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Did Compounded Antibiotic-steroid Formulation Cause Cataract Patients' Vision Problems?

So far, as many as 50 cataract patients have reported worsening visual acuity.

Published: April 27, 2017

UNPRECEDENTED "We've never seen a problem like that in the 30 years I've practiced," says ophthalmologist Jeffrey Whitman, MD.

Dozens of patients who underwent routine cataract surgery at a Dallas surgery center during a 22-day stretch earlier this year experienced losses in visual acuity weeks later — ranging from blurred vision to in some cases partial blindness. What could have caused this strange outbreak? Surgeons believe it was a batch of improperly formulated compounded drugs they injected into each patient's eye at the end of surgery.

A pharmacy consultant the ASC called in to investigate quickly determined that:

  • Each of the 30 to 50 patients who developed vision problems received a post-operative injection of an antibiotic-steroid formulation prepared by a local compounding pharmacy that the surgery center had used before, but not for this particular compound.
  • The compounded drug designed to negate the need for post-op eye drops "may not have been compounded to the specifications represented."

Now many of the patients, fearful that they'll never regain their vision, are lining up to sue the compounding lab. Meanwhile, the president of the surgery center is speaking out to warn other surgical facilities to ask compounding pharmacies for certification that they're legally able to make a drug.

PRG Dallas Surgery Center usually received its compounded antibiotic-steroid formulation from Imprimis Pharmaceuticals, a 503B compounding pharmacy that makes a proprietary formulation of the dropless drug called Tri-Moxi and coined the term "dropless cataract surgery." But when Imprimis was unable to supply the surgery center with an adequate supply of Tri-Moxi earlier this year, the ASC turned to Guardian Pharmacy Services, which had supplied the surgery center for years with topical compounded medications.

"We have used Guardian for a long time and have had zero problems," says ophthalmologist Jeffrey Whitman, MD, of PRG.

But Dr. Whitman says he now has reason to believe that the injection was not properly formulated and that Guardian was not authorized to produce Tri-Moxi, a patented drug.

"If you went to the pharmacy and they gave you a medication that wasn't made correctly, you'd be angry. I'm angry as well," says Dr. Whitman. "We've never seen a problem like that in the 30 years I've practiced."

Only patients who were treated at PRG Dallas Surgery Center between Jan. 31 and Feb. 21, 2017, were impacted, says David McCue, an attorney representing the ophthalmology group. "The facts are that up until Jan. 31, [PRG's surgeons] used Tri-Moxi prepared by Imprimis," he says. "They had no problem up until Jan. 31, they had no problem after Feb. 21, and they're not having the problem now.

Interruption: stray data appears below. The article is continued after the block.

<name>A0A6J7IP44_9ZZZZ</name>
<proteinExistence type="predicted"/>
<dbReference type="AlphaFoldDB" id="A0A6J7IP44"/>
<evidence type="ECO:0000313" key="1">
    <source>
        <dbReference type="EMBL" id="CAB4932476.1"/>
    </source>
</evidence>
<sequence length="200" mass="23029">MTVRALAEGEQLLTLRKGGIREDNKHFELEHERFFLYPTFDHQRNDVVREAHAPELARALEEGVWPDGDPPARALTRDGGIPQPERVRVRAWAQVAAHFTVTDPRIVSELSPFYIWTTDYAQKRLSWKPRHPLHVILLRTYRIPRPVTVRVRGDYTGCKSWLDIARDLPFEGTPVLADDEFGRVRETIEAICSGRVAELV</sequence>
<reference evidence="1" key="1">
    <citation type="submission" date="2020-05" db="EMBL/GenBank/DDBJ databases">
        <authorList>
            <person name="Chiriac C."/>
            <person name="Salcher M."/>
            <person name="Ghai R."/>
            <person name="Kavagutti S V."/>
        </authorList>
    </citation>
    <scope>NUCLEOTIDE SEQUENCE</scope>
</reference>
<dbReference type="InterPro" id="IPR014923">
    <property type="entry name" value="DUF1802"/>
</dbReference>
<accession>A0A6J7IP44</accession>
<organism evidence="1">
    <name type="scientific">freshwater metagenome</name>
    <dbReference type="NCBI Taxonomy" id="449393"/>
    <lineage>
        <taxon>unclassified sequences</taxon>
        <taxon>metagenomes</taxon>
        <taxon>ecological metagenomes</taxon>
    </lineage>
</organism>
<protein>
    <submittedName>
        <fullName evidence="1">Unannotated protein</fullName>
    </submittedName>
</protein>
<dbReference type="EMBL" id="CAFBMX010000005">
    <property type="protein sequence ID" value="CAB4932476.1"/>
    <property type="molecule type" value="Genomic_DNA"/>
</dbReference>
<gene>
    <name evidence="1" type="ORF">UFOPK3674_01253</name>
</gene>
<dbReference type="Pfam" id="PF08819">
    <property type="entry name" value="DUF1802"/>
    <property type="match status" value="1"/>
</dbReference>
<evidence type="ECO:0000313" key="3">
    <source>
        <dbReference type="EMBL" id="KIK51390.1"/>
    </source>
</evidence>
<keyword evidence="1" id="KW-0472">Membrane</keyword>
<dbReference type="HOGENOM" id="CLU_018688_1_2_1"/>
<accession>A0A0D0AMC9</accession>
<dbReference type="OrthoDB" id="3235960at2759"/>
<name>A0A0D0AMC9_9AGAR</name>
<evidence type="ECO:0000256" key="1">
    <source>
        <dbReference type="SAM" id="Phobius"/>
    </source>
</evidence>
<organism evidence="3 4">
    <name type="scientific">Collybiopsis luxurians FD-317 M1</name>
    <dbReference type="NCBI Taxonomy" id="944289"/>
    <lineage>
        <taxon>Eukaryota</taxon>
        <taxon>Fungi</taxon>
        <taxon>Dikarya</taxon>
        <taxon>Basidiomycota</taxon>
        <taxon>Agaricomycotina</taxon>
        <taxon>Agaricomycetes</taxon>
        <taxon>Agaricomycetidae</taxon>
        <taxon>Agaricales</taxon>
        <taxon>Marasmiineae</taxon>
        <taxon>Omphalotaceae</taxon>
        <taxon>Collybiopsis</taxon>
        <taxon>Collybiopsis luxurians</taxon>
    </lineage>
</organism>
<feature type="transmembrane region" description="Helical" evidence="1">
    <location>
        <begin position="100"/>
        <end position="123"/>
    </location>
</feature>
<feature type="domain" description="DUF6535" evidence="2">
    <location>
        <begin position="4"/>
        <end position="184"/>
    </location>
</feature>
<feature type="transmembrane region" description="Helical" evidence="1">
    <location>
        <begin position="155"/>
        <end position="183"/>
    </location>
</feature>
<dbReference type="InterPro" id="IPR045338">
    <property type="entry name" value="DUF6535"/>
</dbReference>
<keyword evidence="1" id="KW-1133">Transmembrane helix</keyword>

"We believe the medication that was injected is more likely the problem than not, but the mechanics of how is still to be determined," says Mr. McCue. "Right now we're in an important waiting period. We're looking at a situation where we have 3 categories of people — those who have had no impact to their visual acuity; those who did but seem to be getting better; and a third group that doesn't appear to be getting better."

The ophthalmology practice took immediate action when it discovered the problem, says Mr. McCue, including:

  • discontinuing use of the locally compounded medication;
  • notifying all patients who had cataract surgery in the affected time period and requesting they come in for an examination;
  • referring patients who exhibited symptoms to retinal specialists for no-cost treatment;
  • notifying all surgeons at the PRG Surgery Center who used the locally compounded medication so they could alert their patients; and
  • setting up a hotline to provide patients with support.

"We created all the media coverage," says Dr. Whitman. "We wanted to get out in front of this and let other surgery centers know that this was out there."

A 55-year-old truck driver named Curtis Cosby started developing complications in the days following his cataract surgery, his vision has continued to deteriorate, says Andrew Sommerman, Mr. Cosby's attorney.

"He's been a truck driver all his life, and he can't do that anymore," says Mr. Sommerman. "His other eye has cataracts, but he can't even think about that right now. If he had gone without having his cataracts treated, he probably would have been able to continue driving for several years."

Besides Mr. Crosby, Mr. Sommerman has 5 more clients who claim to report vision loss as a result of their treatment, and 10 more prospective clients have reached him complaining of similar complications. He has reason to believe the medication may have affected as many as 30 to 50 people, including those treated at other surgical facilities during the same time period.

Outpatient Surgery Magazine attempted to reach a representative from Guardian for comment but did not receive a response. In a televised news report, Guardian founder and president Jack Munn, RPh, said in a statement, "A lab analysis is underway. We cannot make a comment yet."

Bill Donahue

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